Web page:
Movie Spotlight

According to Stargate (KNBC Sunday at 8:30 p.m.), the great ancient Egyptian civilization that gave us the pyramids actually began on another planet--the planet Abydos, millions of light-years from Earth. The 1994 film mainlines our fascination with that ancient culture by making its achievements--quite literally--otherworldly. Now if only the rest of the film weren't so earthbound. In any event, Dr. Daniel Jackson (James Spader) is a brainy, controversial Egyptologist hired for a top-secret military project translating the hieroglyphics on a huge, mysterious stone uncovered in 1928 in Giza, Egypt. His conclusion: The stone is a giant ring, a portal, into another dimension--so off we go. With Kurt Russell.

Primal Fear (CBS Tuesday at 9 p.m.) makes fools of us and makes us like it. A tight courtroom melodrama that serves up twist after twist like so many baffling knuckleballs, this 1996 film handles its suspenseful material with skill and style. "Primal Fear" follows top Chicago defense attorney Martin Vail (Richard Gere) through the case of his life. Edward Norton received an Oscar nomination for his performance as an altar boy accused of murdering an archbishop.

Everything about Executive Decision (KABC Thursday at 8 p.m.), in which Arab terrorists take over a 747, is familiar except how crisply its conventional story is executed. It is another film in which a handful of heroes is all that stands between the bad guys and the end of civilization as we know it. The 1996 hit is also shrewdly cast.

In the hands of director Danny DeVito and writer Michael Leeson, The War of the Roses (KTLA Friday at 8 p.m.), the story of Oliver and Barbara Rose is biting and vicious, a styptic pencil on the battered face of "civilized divorce." This 1989 release is also thoughtful, laceratingly funny and bravely true to its own black-and-blue comic vision.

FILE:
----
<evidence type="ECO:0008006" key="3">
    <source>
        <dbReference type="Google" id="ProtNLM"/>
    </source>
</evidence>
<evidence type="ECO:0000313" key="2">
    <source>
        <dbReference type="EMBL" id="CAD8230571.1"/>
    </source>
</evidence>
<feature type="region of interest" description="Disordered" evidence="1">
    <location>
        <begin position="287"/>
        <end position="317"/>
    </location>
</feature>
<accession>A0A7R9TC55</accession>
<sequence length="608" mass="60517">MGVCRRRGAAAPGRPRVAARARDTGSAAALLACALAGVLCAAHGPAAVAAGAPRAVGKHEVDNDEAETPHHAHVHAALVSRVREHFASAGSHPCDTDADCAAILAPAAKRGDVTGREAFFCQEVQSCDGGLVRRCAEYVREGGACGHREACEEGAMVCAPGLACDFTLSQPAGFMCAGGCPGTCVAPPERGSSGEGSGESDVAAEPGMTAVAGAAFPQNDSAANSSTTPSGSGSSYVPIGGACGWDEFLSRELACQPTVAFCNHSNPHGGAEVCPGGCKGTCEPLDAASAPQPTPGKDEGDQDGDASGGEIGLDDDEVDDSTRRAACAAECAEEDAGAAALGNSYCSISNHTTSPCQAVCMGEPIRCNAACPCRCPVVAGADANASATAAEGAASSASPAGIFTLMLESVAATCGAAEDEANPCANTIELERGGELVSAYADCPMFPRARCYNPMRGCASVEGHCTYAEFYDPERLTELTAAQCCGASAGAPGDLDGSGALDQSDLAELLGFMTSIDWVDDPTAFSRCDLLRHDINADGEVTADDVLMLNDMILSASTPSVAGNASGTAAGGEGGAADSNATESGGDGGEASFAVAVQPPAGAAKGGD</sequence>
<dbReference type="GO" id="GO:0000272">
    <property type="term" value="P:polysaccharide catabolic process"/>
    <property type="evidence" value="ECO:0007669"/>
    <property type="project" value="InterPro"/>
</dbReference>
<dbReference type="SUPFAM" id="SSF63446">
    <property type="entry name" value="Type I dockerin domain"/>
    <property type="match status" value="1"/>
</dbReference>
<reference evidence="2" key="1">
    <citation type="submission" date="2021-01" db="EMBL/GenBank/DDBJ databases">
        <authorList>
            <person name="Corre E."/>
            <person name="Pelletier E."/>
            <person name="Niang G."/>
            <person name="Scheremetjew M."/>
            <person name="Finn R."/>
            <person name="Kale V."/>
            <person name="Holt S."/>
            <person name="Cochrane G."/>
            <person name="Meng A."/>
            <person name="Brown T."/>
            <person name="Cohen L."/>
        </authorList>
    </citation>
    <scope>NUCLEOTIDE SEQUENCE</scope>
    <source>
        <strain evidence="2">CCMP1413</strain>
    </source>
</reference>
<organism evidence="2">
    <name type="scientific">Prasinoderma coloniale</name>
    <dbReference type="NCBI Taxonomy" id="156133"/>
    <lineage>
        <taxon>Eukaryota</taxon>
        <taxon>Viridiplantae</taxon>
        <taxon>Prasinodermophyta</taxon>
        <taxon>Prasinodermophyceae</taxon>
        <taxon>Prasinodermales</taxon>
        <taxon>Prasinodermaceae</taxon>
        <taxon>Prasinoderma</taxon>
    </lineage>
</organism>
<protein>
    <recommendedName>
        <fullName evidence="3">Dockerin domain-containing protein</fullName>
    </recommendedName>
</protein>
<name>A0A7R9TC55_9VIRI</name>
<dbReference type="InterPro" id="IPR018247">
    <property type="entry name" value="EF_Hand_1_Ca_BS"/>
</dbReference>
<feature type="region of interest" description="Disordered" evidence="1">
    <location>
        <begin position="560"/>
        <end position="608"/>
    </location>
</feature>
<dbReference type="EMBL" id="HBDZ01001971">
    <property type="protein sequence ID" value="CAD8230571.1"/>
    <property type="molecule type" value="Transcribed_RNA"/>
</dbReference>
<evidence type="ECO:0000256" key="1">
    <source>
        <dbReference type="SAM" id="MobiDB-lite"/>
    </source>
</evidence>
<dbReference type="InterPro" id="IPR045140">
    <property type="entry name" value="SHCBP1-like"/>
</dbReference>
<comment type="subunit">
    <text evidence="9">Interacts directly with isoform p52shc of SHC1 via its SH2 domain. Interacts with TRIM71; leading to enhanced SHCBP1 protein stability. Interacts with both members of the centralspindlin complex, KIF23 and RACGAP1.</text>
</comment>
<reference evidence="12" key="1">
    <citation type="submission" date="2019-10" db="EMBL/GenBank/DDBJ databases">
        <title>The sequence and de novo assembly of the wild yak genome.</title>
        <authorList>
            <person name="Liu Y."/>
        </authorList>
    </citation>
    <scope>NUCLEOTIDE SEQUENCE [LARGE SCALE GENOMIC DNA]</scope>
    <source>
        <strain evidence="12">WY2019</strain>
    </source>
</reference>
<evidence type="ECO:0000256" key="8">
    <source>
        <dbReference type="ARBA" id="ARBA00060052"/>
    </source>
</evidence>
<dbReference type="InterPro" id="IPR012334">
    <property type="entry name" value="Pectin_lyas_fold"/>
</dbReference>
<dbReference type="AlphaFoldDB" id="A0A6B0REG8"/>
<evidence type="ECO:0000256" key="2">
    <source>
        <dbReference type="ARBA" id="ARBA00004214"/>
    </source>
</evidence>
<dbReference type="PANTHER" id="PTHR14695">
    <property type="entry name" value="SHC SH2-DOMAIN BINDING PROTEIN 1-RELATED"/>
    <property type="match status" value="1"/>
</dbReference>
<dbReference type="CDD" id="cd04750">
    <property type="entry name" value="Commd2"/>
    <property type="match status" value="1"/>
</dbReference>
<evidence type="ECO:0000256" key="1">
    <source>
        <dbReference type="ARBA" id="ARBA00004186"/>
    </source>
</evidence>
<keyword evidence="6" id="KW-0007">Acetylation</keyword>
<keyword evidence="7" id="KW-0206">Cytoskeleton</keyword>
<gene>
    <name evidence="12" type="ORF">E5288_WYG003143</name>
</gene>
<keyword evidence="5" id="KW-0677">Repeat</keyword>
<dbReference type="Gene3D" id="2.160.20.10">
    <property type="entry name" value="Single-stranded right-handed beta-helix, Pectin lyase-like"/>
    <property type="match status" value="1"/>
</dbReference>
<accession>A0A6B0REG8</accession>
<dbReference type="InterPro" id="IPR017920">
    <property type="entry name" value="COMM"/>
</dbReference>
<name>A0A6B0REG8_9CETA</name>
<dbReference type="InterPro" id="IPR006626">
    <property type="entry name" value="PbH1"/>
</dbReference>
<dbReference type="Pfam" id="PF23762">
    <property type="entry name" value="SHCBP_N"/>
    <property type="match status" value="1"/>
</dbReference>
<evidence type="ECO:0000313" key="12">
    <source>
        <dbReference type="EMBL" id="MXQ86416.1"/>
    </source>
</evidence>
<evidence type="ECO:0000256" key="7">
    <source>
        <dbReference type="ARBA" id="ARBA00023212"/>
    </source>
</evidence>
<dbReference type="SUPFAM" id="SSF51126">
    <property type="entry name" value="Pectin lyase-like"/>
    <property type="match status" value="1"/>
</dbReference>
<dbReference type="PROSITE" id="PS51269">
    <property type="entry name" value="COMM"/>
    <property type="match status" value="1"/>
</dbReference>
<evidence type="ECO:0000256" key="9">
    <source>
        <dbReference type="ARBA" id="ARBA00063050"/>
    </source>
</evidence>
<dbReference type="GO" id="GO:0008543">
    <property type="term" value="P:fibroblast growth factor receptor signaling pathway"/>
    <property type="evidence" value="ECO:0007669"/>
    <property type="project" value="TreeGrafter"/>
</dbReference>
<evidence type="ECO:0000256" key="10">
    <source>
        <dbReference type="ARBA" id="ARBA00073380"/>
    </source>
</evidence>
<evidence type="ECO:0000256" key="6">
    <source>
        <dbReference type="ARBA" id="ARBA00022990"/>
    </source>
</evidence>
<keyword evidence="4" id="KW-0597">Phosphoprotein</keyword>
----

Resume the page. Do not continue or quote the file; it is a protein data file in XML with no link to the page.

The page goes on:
Taken from a real-life Vietnam War incident, Brian De Palma's superb 1989 Casualties of War (KCOP Friday at 8 p.m.) turns into a battle epic with a screw loose, conveying a sense of moral quagmire, of sinking into dangerous terrain, honeycombed with tunnels and traps, all hell exploding around it. Michael J. Fox, never better, is the Minnesota farm boy who resists a gang rape planned by a macho sergeant (Sean Penn, who bursts the bounds of his role with a gargoyle intensity).

Boys Town (KCET Saturday at 9 p.m.) brought Spencer Tracy an Oscar for his portrayal of Father Flanagan, who is said to have "There's no such thing as a bad boy." Mickey Rooney co-stars as one of the juvenile delinquents who tests the good priest's faith.

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